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7 Tiny Backpacking Tips

Backpacking is my favorite pasttime and I’ve learned a lot over the 17 years or so since I went on my first trip. These are just little things that can make a difference in easing some of the hardships that come along with the fun. Dig into these backpacking tips and enjoy!

Carabiner Tent Lock

Feeling uneasy about the security of your tent against intruders? Take a tiny carabiner and slide it through both zippers on each door of your tent. If someone tries to open it from the outside while you’re sleeping, they won’t be able to. The one safety concern is that it does make it more challenging for you to get out of your own tent in an emergency, so you’ll have to pick your battle.

Dish Cleaning with a Pot Scraper

Skip the soap and scrubber for cleaning in the backcountry. Grab a GSI Pot Scraper and use it to scrape your bowl nice and clean. Lick the bits off the scraper so you get every last bite of food and you’ll save yourself some trouble. It’s clean enough for a night or two on the trail 😉

Gear Test at Home First

Got some new gear? Hooray! Test it at home before you take it out. Set up your tent. Inflate your sleeping pad. Cook an easy meal on your camp stove. Filter some water to drink (even if it’s already clean). Practice with low stakes at home to reduce your stress on the trail.

Pre-Trip Tent Play

Camping with kids? Set up the tent at home for a few hours (or 24) the week before you head out. Let the kids play in there, make a fort, bounce around. Read books together in there or make it cozy with pillows and blankets for a movie night. It’ll reduce the novelty of the whole situation and make bedtime your first night out a bit easier.

My favorite family tent is the Big Agnes Copper Spur 4UL (pictured above).

Carabiner for Kiddo’s Pack

Have a toddler who’s keen to carry their own pack. Just in case, keep a carabiner on the shoulder strap of your pack. When your kiddo needs a break from their pack, clip it onto the carabiner. It’s much less annoying to carry an extra bag when you have a place to put it.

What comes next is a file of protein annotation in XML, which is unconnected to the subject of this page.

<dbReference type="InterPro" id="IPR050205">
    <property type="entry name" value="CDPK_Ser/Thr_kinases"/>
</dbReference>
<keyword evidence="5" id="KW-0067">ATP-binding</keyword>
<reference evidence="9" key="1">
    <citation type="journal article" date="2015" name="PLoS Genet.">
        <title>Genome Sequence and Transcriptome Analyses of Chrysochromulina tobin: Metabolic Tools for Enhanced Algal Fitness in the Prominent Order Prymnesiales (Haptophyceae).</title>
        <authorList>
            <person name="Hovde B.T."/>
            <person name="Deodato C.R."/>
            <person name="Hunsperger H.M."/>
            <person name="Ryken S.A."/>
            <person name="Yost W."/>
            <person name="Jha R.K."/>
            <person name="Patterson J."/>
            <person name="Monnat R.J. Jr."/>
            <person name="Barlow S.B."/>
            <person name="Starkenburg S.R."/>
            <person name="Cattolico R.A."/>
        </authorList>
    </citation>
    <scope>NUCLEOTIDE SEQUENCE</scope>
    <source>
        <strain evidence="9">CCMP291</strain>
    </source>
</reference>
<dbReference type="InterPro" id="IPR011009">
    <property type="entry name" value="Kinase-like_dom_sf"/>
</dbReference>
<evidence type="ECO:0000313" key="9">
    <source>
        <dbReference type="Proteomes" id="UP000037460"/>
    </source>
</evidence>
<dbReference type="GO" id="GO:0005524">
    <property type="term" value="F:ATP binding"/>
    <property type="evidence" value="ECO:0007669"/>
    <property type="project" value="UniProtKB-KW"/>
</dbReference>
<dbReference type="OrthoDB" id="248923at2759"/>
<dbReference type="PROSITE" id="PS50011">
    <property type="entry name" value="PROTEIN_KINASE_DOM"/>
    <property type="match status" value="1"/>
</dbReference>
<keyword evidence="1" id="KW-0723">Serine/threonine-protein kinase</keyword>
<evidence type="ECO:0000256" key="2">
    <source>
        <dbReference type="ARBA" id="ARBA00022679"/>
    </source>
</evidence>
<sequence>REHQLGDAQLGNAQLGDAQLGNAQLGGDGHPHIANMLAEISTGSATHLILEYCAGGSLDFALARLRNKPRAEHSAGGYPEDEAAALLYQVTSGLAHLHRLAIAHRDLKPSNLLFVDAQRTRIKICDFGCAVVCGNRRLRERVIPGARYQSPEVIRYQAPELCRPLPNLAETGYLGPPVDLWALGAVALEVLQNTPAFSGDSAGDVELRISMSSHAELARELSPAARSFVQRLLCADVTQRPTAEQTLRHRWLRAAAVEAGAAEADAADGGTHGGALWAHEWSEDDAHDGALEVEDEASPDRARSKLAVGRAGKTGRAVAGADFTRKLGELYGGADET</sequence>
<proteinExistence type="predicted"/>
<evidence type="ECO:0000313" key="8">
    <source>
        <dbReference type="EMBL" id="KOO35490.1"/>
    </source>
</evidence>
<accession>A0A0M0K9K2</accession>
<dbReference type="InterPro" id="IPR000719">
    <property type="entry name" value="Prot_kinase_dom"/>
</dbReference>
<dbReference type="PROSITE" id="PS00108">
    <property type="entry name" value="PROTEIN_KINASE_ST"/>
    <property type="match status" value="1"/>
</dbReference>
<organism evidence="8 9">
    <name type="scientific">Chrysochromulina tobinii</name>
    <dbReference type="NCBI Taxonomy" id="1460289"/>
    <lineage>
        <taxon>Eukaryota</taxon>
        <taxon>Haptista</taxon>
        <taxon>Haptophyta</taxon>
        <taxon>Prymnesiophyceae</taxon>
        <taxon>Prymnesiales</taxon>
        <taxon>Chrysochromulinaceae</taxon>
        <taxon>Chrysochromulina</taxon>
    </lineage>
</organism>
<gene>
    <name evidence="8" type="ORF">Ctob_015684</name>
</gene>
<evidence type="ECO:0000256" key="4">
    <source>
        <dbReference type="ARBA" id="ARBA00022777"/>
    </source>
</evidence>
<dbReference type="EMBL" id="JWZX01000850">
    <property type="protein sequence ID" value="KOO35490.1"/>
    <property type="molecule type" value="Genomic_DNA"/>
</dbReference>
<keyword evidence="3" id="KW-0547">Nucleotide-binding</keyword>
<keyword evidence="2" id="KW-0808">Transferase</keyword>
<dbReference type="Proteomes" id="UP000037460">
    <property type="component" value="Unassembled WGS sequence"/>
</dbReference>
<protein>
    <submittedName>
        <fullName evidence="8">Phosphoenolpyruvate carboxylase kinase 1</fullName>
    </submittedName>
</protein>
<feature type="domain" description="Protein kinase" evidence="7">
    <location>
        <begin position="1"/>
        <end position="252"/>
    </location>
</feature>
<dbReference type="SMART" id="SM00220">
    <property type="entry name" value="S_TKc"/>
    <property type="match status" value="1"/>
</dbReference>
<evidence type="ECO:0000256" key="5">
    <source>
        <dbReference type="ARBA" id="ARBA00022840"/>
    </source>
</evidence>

A lowcost option like this or a dual carabiner like this work great for just $2.

Be Bold, Start Cold

Before lugging your heavy pack into place on your back, pause for a moment and think about what you’re wearing. It might be worth it to take off a layer, even if it means you start out cold, so you don’t have to stop and take your pack off in half a mile when your body warms up from walking.

Pocket Snacks

Whether you have kids with you or not, but especially if you have kids, keep a hearty amount of snacks accessible while you walk. Use your pants pockets, the hip pockets on your backpack, or the pockets overhead on the brain of your pack if you can reach them. It’ll save you another time or two of having to remove your pack. My favorite pocket snacks include: trail mix, bars, apple sauce pouches, nuts and dried fruit. A special treat like gummy bears or a lollipop makes for a great emergency help if you need to keep a kiddo walking longer when they are tired.

If you’re low on accessible storage, you can try something like this Hip Belt Pocket that slips onto the hip belt of your backpacking pack.


Keen to backpack with your kids? Check out our backpacking sleep set up and my favorite backpacking destinations with babies (also excellent for beginning backpackers!).

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